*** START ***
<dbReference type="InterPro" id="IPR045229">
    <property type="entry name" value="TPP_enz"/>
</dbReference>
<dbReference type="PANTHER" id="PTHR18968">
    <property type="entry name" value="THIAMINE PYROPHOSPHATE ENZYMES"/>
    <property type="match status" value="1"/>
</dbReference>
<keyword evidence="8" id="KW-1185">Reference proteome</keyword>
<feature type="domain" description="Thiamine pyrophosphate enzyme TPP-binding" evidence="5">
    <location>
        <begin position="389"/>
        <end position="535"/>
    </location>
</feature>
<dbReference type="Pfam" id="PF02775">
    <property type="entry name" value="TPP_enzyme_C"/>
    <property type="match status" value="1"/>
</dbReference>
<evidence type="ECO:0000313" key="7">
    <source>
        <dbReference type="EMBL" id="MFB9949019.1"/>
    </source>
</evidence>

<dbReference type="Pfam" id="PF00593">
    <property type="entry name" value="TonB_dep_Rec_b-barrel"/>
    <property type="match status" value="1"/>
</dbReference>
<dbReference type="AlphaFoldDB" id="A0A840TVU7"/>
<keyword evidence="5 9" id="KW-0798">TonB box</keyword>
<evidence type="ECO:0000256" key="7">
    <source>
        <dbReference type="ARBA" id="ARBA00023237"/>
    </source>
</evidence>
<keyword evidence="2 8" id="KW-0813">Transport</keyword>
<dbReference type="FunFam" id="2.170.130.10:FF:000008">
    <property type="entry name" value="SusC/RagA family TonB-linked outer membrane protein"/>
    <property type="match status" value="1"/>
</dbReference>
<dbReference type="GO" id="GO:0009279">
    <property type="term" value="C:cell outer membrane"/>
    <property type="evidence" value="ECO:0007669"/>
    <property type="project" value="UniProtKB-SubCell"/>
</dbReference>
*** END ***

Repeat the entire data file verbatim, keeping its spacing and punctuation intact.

<dbReference type="InterPro" id="IPR045229">
    <property type="entry name" value="TPP_enz"/>
</dbReference>
<dbReference type="PANTHER" id="PTHR18968">
    <property type="entry name" value="THIAMINE PYROPHOSPHATE ENZYMES"/>
    <property type="match status" value="1"/>
</dbReference>
<keyword evidence="8" id="KW-1185">Reference proteome</keyword>
<feature type="domain" description="Thiamine pyrophosphate enzyme TPP-binding" evidence="5">
    <location>
        <begin position="389"/>
        <end position="535"/>
    </location>
</feature>
<dbReference type="Pfam" id="PF02775">
    <property type="entry name" value="TPP_enzyme_C"/>
    <property type="match status" value="1"/>
</dbReference>
<evidence type="ECO:0000313" key="7">
    <source>
        <dbReference type="EMBL" id="MFB9949019.1"/>
    </source>
</evidence>

<dbReference type="Pfam" id="PF00593">
    <property type="entry name" value="TonB_dep_Rec_b-barrel"/>
    <property type="match status" value="1"/>
</dbReference>
<dbReference type="AlphaFoldDB" id="A0A840TVU7"/>
<keyword evidence="5 9" id="KW-0798">TonB box</keyword>
<evidence type="ECO:0000256" key="7">
    <source>
        <dbReference type="ARBA" id="ARBA00023237"/>
    </source>
</evidence>
<keyword evidence="2 8" id="KW-0813">Transport</keyword>
<dbReference type="FunFam" id="2.170.130.10:FF:000008">
    <property type="entry name" value="SusC/RagA family TonB-linked outer membrane protein"/>
    <property type="match status" value="1"/>
</dbReference>
<dbReference type="GO" id="GO:0009279">
    <property type="term" value="C:cell outer membrane"/>
    <property type="evidence" value="ECO:0007669"/>
    <property type="project" value="UniProtKB-SubCell"/>
</dbReference>